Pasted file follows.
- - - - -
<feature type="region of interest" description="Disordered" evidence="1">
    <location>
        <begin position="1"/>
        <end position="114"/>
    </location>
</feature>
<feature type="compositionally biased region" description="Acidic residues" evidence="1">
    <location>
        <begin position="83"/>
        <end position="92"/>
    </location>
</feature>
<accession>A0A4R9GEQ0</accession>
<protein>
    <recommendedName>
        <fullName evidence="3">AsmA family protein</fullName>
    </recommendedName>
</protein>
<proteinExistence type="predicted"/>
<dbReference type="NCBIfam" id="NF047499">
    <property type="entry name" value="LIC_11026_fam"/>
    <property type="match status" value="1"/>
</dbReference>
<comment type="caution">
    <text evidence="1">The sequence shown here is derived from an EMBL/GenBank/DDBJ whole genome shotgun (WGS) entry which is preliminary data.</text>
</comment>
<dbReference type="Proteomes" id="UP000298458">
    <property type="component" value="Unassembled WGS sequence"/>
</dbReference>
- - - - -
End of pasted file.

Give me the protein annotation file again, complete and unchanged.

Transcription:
<feature type="region of interest" description="Disordered" evidence="1">
    <location>
        <begin position="1"/>
        <end position="114"/>
    </location>
</feature>
<feature type="compositionally biased region" description="Acidic residues" evidence="1">
    <location>
        <begin position="83"/>
        <end position="92"/>
    </location>
</feature>
<accession>A0A4R9GEQ0</accession>
<protein>
    <recommendedName>
        <fullName evidence="3">AsmA family protein</fullName>
    </recommendedName>
</protein>
<proteinExistence type="predicted"/>
<dbReference type="NCBIfam" id="NF047499">
    <property type="entry name" value="LIC_11026_fam"/>
    <property type="match status" value="1"/>
</dbReference>
<comment type="caution">
    <text evidence="1">The sequence shown here is derived from an EMBL/GenBank/DDBJ whole genome shotgun (WGS) entry which is preliminary data.</text>
</comment>
<dbReference type="Proteomes" id="UP000298458">
    <property type="component" value="Unassembled WGS sequence"/>
</dbReference>